"Modern English, especially written English, is full of bad habits which spread by imitation and which can be avoided if one is willing to take the necessary trouble. If one gets rid of these habits one can think more clearly, and to think clearly is a necessary first step towards political regeneration". - George Orwell, Politics and the English Language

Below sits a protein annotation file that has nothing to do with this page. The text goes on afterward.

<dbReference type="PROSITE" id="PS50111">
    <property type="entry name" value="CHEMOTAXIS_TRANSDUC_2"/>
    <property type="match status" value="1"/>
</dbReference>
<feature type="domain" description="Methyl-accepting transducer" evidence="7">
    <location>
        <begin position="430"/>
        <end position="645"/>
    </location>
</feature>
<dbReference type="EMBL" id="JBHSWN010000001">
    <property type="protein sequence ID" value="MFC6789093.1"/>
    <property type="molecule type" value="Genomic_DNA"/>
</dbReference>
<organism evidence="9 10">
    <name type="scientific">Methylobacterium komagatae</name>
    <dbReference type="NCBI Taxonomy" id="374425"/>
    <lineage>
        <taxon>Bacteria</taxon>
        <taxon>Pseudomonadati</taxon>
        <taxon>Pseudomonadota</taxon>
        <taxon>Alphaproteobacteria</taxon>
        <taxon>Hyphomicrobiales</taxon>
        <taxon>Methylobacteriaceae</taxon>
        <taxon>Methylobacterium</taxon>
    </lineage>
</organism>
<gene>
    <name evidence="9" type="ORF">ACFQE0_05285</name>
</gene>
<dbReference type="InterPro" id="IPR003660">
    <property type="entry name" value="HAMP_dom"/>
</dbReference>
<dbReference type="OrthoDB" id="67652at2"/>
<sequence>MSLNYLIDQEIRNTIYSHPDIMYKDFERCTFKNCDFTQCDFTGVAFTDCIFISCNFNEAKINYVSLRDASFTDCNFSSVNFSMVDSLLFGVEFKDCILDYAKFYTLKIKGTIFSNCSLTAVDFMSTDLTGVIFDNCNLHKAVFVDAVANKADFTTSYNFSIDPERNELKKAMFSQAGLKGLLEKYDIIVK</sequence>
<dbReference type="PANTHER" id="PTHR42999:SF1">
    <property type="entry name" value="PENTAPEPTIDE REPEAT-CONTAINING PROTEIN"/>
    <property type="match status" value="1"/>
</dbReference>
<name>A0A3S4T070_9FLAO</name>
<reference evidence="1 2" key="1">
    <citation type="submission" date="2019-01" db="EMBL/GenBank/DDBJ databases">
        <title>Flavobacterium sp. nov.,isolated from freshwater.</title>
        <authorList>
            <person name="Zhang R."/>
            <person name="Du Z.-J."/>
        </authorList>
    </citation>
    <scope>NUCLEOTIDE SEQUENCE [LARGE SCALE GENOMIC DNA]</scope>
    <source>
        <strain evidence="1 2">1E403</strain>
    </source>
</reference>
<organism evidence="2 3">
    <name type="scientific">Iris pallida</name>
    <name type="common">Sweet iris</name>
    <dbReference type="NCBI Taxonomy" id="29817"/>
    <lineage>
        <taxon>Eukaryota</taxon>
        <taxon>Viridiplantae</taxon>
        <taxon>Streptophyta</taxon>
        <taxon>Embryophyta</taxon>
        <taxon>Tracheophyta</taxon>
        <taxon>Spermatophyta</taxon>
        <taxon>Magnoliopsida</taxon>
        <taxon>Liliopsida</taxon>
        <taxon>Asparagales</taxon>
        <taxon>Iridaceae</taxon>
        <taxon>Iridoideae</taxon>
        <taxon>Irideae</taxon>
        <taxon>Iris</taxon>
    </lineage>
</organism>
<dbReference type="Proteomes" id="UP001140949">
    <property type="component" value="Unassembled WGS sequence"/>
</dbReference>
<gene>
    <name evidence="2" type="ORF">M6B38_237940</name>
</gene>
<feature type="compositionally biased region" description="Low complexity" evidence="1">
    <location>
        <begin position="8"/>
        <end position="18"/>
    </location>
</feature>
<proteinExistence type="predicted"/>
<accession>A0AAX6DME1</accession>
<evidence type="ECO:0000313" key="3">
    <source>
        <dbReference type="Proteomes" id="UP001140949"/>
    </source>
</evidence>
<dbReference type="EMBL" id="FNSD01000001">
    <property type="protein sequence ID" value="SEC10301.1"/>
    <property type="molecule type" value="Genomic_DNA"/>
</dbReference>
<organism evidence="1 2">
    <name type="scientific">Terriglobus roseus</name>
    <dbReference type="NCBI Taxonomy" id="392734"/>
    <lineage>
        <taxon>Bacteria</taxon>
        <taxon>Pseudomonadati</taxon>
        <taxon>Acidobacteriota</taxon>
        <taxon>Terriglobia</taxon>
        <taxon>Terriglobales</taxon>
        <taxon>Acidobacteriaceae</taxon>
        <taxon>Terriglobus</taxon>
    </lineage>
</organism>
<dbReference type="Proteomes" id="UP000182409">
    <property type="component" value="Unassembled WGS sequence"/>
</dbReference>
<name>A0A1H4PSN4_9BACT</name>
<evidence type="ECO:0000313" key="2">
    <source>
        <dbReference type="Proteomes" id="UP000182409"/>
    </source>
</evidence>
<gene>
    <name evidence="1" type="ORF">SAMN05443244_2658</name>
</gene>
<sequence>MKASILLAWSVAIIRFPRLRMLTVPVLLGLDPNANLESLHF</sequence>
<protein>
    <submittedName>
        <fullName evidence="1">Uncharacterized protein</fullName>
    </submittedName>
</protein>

In the world of fine art photography there is no such thing as a bad photographer as long as the requisite buzz-words are used in the absurdly long-winded explanations used to prop up the work; a strange fate in such a visual medium. Arcane and entirely unnecessary methods of producing prints of worthless photographs are frequently used alongside bombastic artist's statements to further prop up what would otherwise be ordinary with a capital "O"; this is one of my favorite explanations of how a photographer created his prints: "...created with Type 55 Polaroid film in a 4x5 view camera. The Polaroid negative is saved and washed, then drum scanned, and the final image is archival piezo printed on watercolor paper. The remaining prints are dual toned archival silver gelatin prints, created from 120mm negatives." Overly hyped artistic statements combined with byzantine print methods are necessary in an arena where the work is in desperate need of such co-stars since there is no question of the work standing on it's own merits. If as much work were put into the simple initial execution of a body of work there would be no need for such defensive/offensive weaponry. It's like the old Monty Python joke about a man crossing the Atlantic Ocean on a tricycle - the "tricycle, specially adapted for the crossing, was ninety feet long, with a protective steel hull, three funnels, seventeen first-class cabins and a radar scanner." Fine art photography has become a very, very special tricycle.